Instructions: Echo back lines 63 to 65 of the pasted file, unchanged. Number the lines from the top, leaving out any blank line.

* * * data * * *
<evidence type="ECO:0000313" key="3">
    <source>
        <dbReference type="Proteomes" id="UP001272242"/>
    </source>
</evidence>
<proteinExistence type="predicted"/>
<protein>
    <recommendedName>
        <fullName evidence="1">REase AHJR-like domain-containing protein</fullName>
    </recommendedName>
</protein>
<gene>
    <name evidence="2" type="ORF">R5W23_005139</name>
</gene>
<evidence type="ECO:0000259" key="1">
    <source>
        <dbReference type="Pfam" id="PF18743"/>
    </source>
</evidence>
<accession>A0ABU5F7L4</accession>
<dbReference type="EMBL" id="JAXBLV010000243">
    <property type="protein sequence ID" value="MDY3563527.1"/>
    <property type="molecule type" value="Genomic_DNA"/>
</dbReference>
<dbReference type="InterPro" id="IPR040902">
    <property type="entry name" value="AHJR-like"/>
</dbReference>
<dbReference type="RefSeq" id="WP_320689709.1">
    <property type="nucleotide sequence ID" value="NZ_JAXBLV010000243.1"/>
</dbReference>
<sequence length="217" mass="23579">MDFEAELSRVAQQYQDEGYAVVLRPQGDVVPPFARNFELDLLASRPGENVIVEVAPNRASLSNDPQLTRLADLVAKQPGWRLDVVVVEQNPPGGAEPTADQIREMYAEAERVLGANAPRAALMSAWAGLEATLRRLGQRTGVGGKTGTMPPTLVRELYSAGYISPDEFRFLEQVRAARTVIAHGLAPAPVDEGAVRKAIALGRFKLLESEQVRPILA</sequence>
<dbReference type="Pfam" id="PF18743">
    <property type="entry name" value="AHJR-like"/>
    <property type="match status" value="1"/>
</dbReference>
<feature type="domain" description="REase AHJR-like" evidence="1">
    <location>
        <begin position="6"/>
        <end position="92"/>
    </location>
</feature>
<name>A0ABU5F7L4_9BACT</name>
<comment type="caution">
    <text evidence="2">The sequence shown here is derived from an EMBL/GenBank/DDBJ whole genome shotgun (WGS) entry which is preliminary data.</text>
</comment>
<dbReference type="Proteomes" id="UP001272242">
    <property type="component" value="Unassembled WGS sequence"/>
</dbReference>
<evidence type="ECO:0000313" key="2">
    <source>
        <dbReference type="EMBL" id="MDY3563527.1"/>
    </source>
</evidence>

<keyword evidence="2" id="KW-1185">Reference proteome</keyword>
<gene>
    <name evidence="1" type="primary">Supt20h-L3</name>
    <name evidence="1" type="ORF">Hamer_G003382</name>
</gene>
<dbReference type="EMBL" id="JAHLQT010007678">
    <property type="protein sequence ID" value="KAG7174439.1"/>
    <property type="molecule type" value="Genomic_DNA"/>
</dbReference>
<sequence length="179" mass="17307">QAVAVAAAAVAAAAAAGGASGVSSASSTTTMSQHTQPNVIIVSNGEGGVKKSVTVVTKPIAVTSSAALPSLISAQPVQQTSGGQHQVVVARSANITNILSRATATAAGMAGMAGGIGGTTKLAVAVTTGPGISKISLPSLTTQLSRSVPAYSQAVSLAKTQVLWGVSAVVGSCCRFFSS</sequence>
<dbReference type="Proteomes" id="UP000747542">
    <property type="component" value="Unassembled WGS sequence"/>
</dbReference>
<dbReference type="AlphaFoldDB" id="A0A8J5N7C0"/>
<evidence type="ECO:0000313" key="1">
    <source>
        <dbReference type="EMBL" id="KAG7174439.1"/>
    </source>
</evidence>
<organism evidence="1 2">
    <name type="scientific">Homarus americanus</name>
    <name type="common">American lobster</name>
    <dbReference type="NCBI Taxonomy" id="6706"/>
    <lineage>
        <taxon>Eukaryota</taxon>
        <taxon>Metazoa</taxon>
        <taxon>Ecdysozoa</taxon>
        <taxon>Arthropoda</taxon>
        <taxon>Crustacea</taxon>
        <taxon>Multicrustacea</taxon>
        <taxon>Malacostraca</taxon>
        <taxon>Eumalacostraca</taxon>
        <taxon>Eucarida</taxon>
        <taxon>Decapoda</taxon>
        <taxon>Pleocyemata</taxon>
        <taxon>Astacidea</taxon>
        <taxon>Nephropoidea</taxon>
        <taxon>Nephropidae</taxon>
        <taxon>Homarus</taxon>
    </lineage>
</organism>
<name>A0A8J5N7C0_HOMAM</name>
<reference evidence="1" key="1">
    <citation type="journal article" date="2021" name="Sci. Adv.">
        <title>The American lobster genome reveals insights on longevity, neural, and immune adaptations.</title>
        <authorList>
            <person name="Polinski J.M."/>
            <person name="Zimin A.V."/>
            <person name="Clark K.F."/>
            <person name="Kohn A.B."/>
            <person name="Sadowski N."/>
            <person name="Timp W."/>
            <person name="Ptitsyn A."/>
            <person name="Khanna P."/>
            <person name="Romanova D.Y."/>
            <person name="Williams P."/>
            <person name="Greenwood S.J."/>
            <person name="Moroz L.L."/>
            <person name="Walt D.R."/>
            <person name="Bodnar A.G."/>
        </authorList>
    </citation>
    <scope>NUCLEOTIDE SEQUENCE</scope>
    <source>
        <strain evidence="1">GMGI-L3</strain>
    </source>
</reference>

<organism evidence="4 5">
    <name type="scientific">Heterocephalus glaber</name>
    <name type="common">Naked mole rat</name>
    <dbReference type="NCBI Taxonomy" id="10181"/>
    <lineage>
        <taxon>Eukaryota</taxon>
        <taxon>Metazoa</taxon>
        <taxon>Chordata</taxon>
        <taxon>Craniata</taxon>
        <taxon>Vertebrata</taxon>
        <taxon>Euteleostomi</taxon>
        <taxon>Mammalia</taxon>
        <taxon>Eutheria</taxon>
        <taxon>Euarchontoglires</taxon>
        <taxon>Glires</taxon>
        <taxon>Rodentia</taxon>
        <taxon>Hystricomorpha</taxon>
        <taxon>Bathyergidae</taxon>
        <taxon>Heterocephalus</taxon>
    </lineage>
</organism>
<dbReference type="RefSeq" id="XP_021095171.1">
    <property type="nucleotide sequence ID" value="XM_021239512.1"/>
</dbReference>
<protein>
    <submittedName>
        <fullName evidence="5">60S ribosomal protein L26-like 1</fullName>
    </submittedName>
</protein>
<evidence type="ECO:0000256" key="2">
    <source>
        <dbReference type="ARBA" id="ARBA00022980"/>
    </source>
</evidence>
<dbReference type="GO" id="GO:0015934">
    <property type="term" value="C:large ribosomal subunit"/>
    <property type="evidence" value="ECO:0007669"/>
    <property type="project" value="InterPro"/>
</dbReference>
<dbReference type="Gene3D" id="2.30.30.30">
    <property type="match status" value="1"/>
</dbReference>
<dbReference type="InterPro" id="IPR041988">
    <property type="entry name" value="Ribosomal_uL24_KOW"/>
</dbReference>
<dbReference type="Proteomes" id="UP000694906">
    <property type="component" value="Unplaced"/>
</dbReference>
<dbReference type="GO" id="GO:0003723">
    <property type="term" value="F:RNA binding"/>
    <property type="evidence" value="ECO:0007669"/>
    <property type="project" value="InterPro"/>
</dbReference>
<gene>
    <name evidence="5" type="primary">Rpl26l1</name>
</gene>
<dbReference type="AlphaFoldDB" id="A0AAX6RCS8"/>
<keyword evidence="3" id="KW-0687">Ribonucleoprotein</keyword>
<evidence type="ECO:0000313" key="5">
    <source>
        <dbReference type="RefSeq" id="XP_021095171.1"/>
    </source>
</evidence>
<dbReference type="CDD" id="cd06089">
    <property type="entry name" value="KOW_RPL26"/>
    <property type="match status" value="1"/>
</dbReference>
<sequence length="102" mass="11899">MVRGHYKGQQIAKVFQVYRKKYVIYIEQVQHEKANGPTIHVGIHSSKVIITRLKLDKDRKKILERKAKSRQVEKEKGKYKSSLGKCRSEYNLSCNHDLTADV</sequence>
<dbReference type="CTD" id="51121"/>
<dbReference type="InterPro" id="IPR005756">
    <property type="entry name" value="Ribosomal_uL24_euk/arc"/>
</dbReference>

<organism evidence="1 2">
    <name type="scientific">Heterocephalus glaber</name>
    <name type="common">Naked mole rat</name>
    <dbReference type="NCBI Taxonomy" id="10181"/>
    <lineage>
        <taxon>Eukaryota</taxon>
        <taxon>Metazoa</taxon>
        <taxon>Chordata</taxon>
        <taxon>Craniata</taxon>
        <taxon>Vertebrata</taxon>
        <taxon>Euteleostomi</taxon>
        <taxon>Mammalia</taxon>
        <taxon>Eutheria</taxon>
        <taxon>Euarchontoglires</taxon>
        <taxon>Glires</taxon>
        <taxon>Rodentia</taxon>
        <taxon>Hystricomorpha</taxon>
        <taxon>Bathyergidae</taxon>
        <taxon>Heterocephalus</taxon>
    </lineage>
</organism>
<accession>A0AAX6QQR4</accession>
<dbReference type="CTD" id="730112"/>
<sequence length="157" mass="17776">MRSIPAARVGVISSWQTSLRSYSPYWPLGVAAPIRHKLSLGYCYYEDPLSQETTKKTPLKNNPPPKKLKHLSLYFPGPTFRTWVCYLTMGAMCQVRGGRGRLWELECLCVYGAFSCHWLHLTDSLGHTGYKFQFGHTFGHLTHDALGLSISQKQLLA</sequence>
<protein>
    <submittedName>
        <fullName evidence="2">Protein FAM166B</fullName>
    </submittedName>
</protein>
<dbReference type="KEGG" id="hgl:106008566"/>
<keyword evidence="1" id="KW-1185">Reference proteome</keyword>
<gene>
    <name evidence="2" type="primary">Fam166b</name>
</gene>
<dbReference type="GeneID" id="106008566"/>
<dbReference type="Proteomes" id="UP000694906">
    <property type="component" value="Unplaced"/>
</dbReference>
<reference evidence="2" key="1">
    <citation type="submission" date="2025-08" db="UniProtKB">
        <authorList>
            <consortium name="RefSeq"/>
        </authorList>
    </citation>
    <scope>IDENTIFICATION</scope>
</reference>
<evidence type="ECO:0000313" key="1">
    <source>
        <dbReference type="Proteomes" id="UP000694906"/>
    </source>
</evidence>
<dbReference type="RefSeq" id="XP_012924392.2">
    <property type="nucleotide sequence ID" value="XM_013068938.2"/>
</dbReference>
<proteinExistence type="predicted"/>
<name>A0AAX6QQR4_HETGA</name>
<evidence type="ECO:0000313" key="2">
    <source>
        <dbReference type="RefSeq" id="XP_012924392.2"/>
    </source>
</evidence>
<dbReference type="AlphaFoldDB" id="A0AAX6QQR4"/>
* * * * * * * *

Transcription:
<sequence length="179" mass="17307">QAVAVAAAAVAAAAAAGGASGVSSASSTTTMSQHTQPNVIIVSNGEGGVKKSVTVVTKPIAVTSSAALPSLISAQPVQQTSGGQHQVVVARSANITNILSRATATAAGMAGMAGGIGGTTKLAVAVTTGPGISKISLPSLTTQLSRSVPAYSQAVSLAKTQVLWGVSAVVGSCCRFFSS</sequence>
<dbReference type="Proteomes" id="UP000747542">
    <property type="component" value="Unassembled WGS sequence"/>